MTV and its stars rock #SpiritDay

MTV has been one of the biggest supporters of Spirit Day this year, spreading the anti-bullying message far and wide. The network and tons of its top music and entertainment icons have gone purple in a show of solidarity with its young LGBT fans, letting them know that they are not alone.

For the third year in a row, MTV and mtvU turned purple on-air and online to celebrate Spirit Day, as will MTV’s Times Square Screens.

Wilson Cruz, GLAAD National Spokesperson, spoke about MTV's enthusiasm for Spirit Day. "We are excited that MTV is continuing their legacy of being on the cutting edge of pop culture and LGBT inclusivity. For decades, MTV has introduced authentic and relatable LGBT figures through reality shows, scripted series, and, of course, music videos to generations of teens and young adults."

MTV has changed all of its social media sites' backgrounds and logos to purple (check out its awesome Facebook and Twitter pages) and actively promoted Spirit Day with tweets and posts encouraging their fans to take part as well. They even created a Spirit Day themed logo on their website. If you're looking for some music to celebrate Spirit Day to, then they've got you covered with MTV's Spirit Day-themed playlist.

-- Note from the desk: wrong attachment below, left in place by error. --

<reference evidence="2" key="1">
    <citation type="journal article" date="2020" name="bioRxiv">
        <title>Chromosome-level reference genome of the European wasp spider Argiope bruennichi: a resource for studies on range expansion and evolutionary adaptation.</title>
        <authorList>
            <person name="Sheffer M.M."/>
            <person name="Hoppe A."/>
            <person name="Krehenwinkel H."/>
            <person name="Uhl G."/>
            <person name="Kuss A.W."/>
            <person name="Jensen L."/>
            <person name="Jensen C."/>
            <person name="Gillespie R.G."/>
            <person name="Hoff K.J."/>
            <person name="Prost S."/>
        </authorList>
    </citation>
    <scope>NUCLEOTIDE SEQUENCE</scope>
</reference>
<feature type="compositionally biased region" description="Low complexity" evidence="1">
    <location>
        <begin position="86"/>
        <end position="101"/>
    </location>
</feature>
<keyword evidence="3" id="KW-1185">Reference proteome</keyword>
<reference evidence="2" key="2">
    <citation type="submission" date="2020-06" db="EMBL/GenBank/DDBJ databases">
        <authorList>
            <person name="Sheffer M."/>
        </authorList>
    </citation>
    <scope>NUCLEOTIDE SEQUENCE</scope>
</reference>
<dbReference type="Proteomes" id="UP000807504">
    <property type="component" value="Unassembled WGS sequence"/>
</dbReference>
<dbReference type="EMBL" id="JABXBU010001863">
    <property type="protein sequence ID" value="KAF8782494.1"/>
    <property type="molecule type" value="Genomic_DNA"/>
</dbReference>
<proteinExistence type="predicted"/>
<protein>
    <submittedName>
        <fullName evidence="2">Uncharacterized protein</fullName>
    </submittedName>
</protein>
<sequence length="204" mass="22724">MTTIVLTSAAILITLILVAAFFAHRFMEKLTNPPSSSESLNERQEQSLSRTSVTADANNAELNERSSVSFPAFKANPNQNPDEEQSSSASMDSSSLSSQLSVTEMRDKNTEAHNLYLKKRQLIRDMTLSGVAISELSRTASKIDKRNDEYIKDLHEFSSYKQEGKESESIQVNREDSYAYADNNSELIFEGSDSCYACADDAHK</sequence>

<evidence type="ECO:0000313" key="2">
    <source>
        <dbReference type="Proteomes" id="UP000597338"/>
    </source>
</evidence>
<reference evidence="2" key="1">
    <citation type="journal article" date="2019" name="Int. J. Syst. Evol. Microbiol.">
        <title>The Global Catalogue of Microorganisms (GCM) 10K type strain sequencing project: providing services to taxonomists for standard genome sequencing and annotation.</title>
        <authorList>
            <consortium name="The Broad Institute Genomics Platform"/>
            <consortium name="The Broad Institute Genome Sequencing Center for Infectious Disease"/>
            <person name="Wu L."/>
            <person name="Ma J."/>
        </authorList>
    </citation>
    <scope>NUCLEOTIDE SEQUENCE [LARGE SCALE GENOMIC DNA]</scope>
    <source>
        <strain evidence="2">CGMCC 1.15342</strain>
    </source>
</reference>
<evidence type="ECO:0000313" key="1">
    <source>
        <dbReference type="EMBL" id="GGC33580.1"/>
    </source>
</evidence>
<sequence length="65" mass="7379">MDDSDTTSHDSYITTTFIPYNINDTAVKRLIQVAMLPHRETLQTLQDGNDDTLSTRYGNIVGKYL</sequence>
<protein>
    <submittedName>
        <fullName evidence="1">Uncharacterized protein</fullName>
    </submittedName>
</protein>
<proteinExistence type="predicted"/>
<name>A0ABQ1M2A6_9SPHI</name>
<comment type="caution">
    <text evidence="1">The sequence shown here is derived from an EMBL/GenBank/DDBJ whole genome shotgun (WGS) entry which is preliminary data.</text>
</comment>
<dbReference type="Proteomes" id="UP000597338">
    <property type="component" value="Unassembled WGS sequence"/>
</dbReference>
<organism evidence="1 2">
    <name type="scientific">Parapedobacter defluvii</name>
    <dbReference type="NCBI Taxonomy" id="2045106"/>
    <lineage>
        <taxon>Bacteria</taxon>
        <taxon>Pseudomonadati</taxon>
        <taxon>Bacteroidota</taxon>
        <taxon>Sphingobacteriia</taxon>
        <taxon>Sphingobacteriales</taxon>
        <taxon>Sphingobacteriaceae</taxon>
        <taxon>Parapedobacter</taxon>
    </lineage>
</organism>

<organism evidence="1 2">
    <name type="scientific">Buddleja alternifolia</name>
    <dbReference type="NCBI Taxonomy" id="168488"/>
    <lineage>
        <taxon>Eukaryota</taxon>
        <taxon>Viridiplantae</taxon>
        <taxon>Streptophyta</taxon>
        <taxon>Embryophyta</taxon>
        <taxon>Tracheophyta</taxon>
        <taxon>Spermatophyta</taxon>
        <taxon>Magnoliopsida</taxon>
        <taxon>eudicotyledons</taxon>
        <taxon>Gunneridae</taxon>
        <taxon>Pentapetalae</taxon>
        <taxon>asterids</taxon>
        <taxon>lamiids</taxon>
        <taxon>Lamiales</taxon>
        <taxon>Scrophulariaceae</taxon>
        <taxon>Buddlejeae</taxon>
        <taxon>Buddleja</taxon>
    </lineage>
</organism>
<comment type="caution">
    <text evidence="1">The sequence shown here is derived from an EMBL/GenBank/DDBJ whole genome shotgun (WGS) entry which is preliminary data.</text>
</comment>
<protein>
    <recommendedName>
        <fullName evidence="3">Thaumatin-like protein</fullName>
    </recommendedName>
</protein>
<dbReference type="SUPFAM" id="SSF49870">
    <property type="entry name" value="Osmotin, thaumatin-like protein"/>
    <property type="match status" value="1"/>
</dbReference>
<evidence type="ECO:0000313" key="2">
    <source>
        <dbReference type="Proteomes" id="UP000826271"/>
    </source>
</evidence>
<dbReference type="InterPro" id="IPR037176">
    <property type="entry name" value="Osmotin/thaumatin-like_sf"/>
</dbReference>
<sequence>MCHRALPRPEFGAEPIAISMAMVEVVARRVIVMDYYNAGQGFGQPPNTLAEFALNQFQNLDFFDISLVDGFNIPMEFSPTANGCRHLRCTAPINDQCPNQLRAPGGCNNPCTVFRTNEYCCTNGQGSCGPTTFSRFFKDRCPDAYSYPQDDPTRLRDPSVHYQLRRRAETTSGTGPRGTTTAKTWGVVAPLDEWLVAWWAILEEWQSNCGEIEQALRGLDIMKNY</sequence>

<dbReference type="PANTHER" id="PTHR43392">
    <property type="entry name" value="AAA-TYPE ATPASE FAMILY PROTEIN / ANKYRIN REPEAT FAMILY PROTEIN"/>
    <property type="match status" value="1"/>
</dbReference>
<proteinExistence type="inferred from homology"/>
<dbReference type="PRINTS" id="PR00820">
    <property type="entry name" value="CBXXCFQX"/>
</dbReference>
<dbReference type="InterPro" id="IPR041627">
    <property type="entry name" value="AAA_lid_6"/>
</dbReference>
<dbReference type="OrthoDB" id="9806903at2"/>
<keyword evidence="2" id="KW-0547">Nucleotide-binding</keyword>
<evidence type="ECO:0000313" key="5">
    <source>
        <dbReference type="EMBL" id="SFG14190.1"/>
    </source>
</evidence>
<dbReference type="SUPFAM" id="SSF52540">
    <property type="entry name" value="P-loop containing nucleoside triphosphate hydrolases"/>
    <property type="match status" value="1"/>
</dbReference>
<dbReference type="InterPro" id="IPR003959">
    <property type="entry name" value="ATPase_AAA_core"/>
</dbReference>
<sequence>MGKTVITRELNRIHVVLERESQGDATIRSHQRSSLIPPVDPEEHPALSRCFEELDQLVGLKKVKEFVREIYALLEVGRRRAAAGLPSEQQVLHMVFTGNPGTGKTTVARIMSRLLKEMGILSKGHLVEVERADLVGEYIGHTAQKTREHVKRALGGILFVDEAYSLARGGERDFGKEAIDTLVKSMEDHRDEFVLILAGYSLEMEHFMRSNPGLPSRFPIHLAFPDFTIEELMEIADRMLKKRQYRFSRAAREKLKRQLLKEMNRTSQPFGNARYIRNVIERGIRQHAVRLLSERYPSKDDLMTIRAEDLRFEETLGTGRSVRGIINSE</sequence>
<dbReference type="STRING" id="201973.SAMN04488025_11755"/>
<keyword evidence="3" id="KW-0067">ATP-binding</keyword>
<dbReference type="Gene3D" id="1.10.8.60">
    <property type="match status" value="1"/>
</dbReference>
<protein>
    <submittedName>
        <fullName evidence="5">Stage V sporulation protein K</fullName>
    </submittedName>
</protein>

Tons of MTV stars have have taken on the roles of Spirit Day participants and ambassadors, themselves including Ke$ha, Awkward.’s Jillian Rose Reed and Molly Tarlov, Teen Wolf’s Dylan O’Brien and Tyler Posey, JWOWW, Snooki, Girl Code’s Alice Wetterlund, and Catfish’s Nev Schulman and Max George.

Music artists like Demi Lovato, Macklemore and Ryan Lewis, Melissa Etheridge, Mary Lambert, and Kacey Musgraves have all gone purple, speaking out for those who have been previously silenced by bullying.

MTV’s ACT Blog also went purple and featured special coverage of the day. The first 500 people who shared a purple-themed photo with MTV’s “A Thin Line” campaign on Facebook or Twitter using the hashtag #SpiritDay will receive a free “A Thin Line” bracelet. The "A Thin Line" campaign, which empowers young people to help stop the spread of digital abuse, has already inspired more than 1.5 million young people to take action.